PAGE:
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I am looking for example Java code that can construct an XML document that uses namespaces. I cannot seem to find anything using my normal favourite tool so was hoping someone may be able to help me out.

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2 Answers 2

up vote 10 down vote accepted

I am not sure, what you trying to do, but I use jdom for most of my xml-issues and it supports namespaces (of course).

The code:

Document doc = new Document();
Namespace sNS = Namespace.getNamespace("someNS", "someNamespace");
Element element = new Element("SomeElement", sNS);
element.setAttribute("someKey", "someValue", Namespace.getNamespace("someONS", "someOtherNamespace"));
Element element2 = new Element("SomeElement", Namespace.getNamespace("someNS", "someNamespace"));
element2.setAttribute("someKey", "someValue", sNS);
element.addContent(element2);
doc.addContent(element);

produces the following xml:

<?xml version="1.0" encoding="UTF-8"?>
 <someNS:SomeElement xmlns:someNS="someNamespace" xmlns:someONS="someOtherNamespace"  someONS:someKey="someValue">
  <someNS:SomeElement someNS:someKey="someValue" />
 </someNS:SomeElement>

Which should contain everything you need. Hope that helps.

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There are a number of ways of doing this. Just a couple of examples:

Using XOM

import nu.xom.Document;
import nu.xom.Element;

public class XomTest {

    public static void main(String[] args) {
        XomTest xomTest = new XomTest();
        xomTest.testXmlDocumentWithNamespaces();
    }

    private void testXmlDocumentWithNamespaces() {
        Element root = new Element("my:example", "urn:example.namespace");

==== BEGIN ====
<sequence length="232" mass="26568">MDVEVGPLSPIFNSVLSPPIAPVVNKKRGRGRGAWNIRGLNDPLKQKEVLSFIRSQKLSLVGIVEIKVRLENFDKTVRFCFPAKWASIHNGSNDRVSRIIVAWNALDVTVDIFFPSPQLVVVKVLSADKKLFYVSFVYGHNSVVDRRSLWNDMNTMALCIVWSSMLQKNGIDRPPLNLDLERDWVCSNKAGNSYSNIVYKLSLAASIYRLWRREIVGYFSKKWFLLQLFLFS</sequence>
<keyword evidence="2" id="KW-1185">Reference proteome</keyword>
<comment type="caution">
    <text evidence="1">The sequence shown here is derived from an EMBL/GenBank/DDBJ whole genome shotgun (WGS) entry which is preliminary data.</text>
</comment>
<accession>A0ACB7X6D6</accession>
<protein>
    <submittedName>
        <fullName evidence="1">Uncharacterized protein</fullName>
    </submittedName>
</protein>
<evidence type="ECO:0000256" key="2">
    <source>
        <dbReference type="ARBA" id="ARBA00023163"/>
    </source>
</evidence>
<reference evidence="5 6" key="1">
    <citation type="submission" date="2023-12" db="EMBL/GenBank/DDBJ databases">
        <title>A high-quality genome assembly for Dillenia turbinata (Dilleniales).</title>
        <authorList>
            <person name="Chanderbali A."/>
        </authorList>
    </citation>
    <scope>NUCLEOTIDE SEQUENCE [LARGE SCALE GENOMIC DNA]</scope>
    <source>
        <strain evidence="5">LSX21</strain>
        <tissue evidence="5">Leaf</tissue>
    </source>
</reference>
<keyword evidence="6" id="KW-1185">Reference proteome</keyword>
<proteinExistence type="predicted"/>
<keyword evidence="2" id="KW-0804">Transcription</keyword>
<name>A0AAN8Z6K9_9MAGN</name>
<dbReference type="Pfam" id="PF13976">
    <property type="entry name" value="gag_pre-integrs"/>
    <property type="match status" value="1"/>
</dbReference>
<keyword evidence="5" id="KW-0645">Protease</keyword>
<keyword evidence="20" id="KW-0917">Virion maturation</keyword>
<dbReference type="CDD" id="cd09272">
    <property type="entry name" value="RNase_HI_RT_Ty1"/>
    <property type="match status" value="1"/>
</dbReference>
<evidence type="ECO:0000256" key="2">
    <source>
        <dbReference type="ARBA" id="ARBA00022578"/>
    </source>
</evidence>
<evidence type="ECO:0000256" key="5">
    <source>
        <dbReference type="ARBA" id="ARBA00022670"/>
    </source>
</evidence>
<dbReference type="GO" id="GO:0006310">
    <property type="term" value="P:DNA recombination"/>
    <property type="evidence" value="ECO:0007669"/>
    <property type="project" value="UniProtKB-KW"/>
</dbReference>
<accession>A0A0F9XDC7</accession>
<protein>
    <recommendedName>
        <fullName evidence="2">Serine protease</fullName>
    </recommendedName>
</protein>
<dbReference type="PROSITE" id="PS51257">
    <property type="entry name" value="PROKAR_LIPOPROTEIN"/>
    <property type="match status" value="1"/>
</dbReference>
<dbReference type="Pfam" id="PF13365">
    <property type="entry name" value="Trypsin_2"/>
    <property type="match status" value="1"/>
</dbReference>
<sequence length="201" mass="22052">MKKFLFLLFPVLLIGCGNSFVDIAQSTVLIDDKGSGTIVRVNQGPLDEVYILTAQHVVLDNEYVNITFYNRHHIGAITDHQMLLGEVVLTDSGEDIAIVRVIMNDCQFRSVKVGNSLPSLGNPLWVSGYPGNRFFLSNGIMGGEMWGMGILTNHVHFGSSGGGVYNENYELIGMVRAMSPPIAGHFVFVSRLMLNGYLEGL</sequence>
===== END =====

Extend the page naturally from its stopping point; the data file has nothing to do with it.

Document document = new Document(root);
        Element element = new Element("element", "http://another.namespace");
        root.appendChild(element);
        System.out.print(document.toXML());
    }
}

Using Java Implementation of W3C DOM

import javax.xml.parsers.DocumentBuilder;
import javax.xml.parsers.DocumentBuilderFactory;

import org.w3c.dom.DOMImplementation;
import org.w3c.dom.Document;
import org.w3c.dom.Element;
import org.w3c.dom.ls.DOMImplementationLS;
import org.w3c.dom.ls.LSOutput;
import org.w3c.dom.ls.LSSerializer;

public class DomTest {

    private static DocumentBuilderFactory dbf = DocumentBuilderFactory
            .newInstance();

    public static void main(String[] args) throws Exception {
        DomTest domTest = new DomTest();
        domTest.testXmlDocumentWithNamespaces();
    }

    public void testXmlDocumentWithNamespaces() throws Exception {
        DocumentBuilder db = dbf.newDocumentBuilder();
        DOMImplementation domImpl = db.getDOMImplementation();
        Document document = buildExampleDocumentWithNamespaces(domImpl);
        serialize(domImpl, document);
    }

    private Document buildExampleDocumentWithNamespaces(
            DOMImplementation domImpl) {
        Document document = domImpl.createDocument("urn:example.namespace",
                "my:example", null);
        Element element = document.createElementNS("http://another.namespace",
                "element");
        document.getDocumentElement().appendChild(element);
        return document;
    }

    private void serialize(DOMImplementation domImpl, Document document) {
        DOMImplementationLS ls = (DOMImplementationLS) domImpl;
        LSSerializer lss = ls.createLSSerializer();
        LSOutput lso = ls.createLSOutput();
        lso.setByteStream(System.out);
        lss.write(document, lso);
    }
}
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1  
And if you want element name with prefix (using XOM), simply call new Element("prefix:element", "urn:example.namespace"); –  Peter Štibraný Feb 9 '09 at 15:07

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